As an essential element of project management, project planning involves the development of action and planning elements that will allow the project to move forward in a coherent manner. If executed correctly, it will also include target dates for completion of each action item, allowing you to move forward with other pending items in an orderly manner.
Project planning will focus on identifying and organizing the individual tasks necessary to complete each stage of the project using the resources identified in the planning.
Let’s learn more about this concept and how it helps organizations meet all their goals.
What is project planning?
In project management, planning is an essential step for project success. In short, it is about identifying the tasks that need to be carried out, prioritizing them, defining their duration and deadline and assigning resources to them. The goal is to establish the project schedule.
Project planning forces you to consider all aspects of your project and think about the different stages. It is a delicate phase that largely depends on the complexity of the project for which you are responsible.
If the project is made up of interdependent tasks or if multiple people are assigned to multiple tasks, planning can become a real headache.
Steps for planning successful projects
Planning is a process in itself. Each task must have a start and end date to ensure that the project is completed on time. It is also important to know the availability of each member of your team to avoid delays.
To plan successfully, you must ask yourself three essential questions:
- What are the tasks to be performed?
- How long will it take?
- Who has to do these tasks?
Here are the steps to properly plan your project:
1. Understand the objective, scope and results of the project
The project objectives should be clear and precise for you and your team. This may seem obvious, but if you don’t know what the goal of your project is, you can jeopardize its success. You have to be committed, motivated and believe in the project.
It is also important to know the scope of the project and the different deliverables. To do this, you can establish indicators for project evaluation.
2. Define the project tasks
Project planning involves defining all the tasks you will need to do to complete your project. The task should be divided into smaller ones, which will be easier to understand and carry out.
For this step you can use a work breakdown structure (WBS). This tool helps you visually break down and prioritize the different levels and tasks of the project.
3. Estimate the duration of each task
Now you must determine the time (hours/days/weeks) and effort required to complete each task. This step is crucial to define the total duration of the project.
For the budget to be as accurate as possible, it is essential that all people involved in the project participate, and they must be able to give the necessary time to complete the tasks. For example, an architect can estimate the approximate time it will take to draw up plans for a building.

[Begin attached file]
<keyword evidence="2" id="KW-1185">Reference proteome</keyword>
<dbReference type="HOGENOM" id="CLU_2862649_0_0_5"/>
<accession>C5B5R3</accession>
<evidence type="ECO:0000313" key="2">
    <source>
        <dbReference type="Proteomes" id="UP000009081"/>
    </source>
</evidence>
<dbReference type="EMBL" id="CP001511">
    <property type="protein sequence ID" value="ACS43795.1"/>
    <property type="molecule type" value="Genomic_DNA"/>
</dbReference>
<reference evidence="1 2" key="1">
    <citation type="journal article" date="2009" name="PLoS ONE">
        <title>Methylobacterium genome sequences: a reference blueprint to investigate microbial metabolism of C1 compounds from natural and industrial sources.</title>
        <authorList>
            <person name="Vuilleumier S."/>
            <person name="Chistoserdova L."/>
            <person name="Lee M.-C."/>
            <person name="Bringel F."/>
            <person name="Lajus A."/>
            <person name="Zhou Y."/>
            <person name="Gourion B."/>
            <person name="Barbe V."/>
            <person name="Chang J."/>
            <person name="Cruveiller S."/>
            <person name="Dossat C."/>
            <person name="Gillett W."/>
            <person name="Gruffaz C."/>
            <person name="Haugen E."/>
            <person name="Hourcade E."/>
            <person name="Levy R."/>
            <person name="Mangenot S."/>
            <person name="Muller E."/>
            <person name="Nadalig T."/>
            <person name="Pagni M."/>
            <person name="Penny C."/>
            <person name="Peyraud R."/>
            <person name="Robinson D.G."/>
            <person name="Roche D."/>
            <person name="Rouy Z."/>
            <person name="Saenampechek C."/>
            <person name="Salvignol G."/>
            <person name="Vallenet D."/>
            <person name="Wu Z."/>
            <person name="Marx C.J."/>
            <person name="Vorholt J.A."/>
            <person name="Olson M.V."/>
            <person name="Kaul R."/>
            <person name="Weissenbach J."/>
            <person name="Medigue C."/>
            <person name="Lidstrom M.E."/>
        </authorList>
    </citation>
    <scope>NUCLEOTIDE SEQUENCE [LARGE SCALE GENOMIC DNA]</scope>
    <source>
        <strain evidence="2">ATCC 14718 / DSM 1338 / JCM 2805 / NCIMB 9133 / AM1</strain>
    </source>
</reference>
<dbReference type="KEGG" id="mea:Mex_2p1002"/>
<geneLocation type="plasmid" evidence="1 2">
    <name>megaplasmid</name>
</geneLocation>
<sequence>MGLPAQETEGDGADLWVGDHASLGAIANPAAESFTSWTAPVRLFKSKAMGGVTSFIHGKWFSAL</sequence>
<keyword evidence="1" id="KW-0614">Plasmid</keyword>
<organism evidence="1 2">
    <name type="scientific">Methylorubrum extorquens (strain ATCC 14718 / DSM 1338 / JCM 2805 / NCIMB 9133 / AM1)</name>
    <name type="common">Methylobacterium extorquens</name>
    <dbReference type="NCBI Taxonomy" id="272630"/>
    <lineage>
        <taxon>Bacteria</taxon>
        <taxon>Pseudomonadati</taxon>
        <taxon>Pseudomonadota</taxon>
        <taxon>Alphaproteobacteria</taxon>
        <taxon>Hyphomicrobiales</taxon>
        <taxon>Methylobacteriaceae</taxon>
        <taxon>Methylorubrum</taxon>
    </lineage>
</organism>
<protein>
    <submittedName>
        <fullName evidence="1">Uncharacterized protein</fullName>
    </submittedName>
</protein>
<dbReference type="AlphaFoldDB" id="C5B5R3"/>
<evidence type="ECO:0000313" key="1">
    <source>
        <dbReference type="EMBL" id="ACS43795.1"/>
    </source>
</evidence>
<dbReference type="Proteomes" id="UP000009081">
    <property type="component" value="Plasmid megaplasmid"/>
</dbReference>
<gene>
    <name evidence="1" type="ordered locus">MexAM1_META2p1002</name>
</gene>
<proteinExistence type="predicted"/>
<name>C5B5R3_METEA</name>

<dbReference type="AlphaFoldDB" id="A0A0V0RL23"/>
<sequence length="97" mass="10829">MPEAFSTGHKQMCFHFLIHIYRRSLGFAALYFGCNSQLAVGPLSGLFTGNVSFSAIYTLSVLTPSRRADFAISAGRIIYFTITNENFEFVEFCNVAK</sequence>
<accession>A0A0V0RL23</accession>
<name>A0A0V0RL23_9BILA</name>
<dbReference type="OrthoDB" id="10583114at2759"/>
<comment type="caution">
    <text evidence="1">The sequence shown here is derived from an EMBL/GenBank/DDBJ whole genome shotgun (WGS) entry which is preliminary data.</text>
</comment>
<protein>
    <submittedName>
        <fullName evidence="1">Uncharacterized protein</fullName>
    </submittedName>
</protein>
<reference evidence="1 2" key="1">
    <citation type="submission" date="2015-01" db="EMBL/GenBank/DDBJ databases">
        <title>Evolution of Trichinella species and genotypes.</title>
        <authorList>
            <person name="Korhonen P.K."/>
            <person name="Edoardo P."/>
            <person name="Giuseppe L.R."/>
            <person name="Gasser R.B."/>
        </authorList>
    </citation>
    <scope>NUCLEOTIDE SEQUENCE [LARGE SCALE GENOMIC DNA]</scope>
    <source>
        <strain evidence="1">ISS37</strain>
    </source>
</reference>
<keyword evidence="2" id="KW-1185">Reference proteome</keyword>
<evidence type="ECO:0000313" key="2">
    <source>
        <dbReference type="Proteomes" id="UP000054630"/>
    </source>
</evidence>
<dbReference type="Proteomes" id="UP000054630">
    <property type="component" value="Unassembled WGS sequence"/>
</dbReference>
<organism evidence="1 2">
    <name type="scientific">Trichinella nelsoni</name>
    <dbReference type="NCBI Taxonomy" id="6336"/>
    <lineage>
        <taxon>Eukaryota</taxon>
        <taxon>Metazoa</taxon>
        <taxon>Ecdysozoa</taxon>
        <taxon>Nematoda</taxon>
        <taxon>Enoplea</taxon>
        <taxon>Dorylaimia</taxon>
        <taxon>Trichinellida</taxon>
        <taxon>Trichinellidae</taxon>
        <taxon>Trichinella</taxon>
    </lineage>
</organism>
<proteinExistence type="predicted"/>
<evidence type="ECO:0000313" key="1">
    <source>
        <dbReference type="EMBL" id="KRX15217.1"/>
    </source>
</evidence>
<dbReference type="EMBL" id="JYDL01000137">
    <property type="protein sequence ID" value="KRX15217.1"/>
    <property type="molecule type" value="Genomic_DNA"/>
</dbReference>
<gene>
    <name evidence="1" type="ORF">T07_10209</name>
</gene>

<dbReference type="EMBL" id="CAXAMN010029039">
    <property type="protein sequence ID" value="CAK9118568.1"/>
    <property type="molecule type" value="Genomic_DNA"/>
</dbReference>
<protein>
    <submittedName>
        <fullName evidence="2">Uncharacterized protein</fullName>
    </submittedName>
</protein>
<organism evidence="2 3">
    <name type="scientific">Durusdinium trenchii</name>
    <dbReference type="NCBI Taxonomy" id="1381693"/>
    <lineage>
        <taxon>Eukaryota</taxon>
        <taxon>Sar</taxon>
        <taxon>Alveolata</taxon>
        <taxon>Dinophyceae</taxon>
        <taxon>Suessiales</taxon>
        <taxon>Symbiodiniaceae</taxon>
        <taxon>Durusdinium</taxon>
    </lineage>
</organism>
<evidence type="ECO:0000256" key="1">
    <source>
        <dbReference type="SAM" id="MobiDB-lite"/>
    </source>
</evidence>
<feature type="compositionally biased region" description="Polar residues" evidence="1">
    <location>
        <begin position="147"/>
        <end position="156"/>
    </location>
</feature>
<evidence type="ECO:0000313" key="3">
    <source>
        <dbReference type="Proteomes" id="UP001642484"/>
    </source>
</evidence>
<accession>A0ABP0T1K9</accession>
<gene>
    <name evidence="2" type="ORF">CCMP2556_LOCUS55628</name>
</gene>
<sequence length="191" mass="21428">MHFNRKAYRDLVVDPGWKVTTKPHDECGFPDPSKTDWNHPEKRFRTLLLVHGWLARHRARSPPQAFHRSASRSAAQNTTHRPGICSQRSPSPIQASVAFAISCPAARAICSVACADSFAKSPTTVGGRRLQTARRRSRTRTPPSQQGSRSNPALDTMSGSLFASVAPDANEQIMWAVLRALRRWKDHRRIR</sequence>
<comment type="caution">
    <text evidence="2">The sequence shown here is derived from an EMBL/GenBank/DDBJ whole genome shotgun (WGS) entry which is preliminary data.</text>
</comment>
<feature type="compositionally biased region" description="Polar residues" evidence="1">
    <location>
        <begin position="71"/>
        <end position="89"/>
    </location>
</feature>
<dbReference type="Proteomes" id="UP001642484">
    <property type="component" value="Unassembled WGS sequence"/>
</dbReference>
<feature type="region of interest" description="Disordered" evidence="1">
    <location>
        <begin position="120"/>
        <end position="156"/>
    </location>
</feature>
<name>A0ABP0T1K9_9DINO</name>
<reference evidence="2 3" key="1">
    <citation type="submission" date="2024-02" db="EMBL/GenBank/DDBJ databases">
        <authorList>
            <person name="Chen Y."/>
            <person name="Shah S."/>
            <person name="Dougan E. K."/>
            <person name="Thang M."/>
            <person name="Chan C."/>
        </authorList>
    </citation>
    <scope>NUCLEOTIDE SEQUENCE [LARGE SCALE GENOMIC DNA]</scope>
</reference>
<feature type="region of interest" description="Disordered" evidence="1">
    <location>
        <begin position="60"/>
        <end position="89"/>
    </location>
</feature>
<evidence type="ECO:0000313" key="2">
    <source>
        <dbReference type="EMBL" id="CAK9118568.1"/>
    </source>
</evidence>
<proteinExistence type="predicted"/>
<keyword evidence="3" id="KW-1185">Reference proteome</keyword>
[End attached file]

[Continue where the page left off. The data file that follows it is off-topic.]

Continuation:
4. Order the tasks
This step of project planning consists of establishing the order in which the tasks should be carried out and the links between each of them. While some tasks can be performed in parallel, others depend on the start or completion of another task. These are the so-called dependencies between tasks in a project.
5. Assign resources to each task
Who does what in your project? Now that you know all the tasks that need to be done, the duration, the order of completion and their dependence on each other, it is time to allocate resources.
The term resources refers to your team, but also external contractors, suppliers, etc. In short, to all the people who will participate in the project. In short, all the people who will work on your project throughout its duration or occasionally.
Be careful, during this stage it is essential to take into account the different limitations to which your resources are subject. For example, if they are involved in another project at the same time, if they have vacations, if they work part-time, etc.
6. Build your agenda
This is the last stage of project planning: creating a schedule. It is in this phase when you must take into account the vacations of your staff and the occasional interventions of the different service providers.
Your schedule should be as realistic as possible. Avoid deadlines that are too tight or, on the contrary, too long. Keep in mind that your schedule is not fixed and will change over the course of the project. In fact, unforeseen events may arise, some tasks will take longer than expected and others will be completed more quickly.
7. Use a project management tool
There are methods for project management that make it easier for you to manage, the workload of your collaborators, keep a calendar and control delivery times.
Remember that you can use dashboards to manage projects and track their compliance. Without a doubt, it is an excellent tool to give visibility to what is happening with each of the tasks, in real time.
Project planning success is as much about resources, stakeholders, charters, and documentation as it is about all the other project factors that must work in harmony to ensure its success.
Good planning practices require evaluating project performance and making constant adjustments to the plan to reflect the true direction of the project as a whole.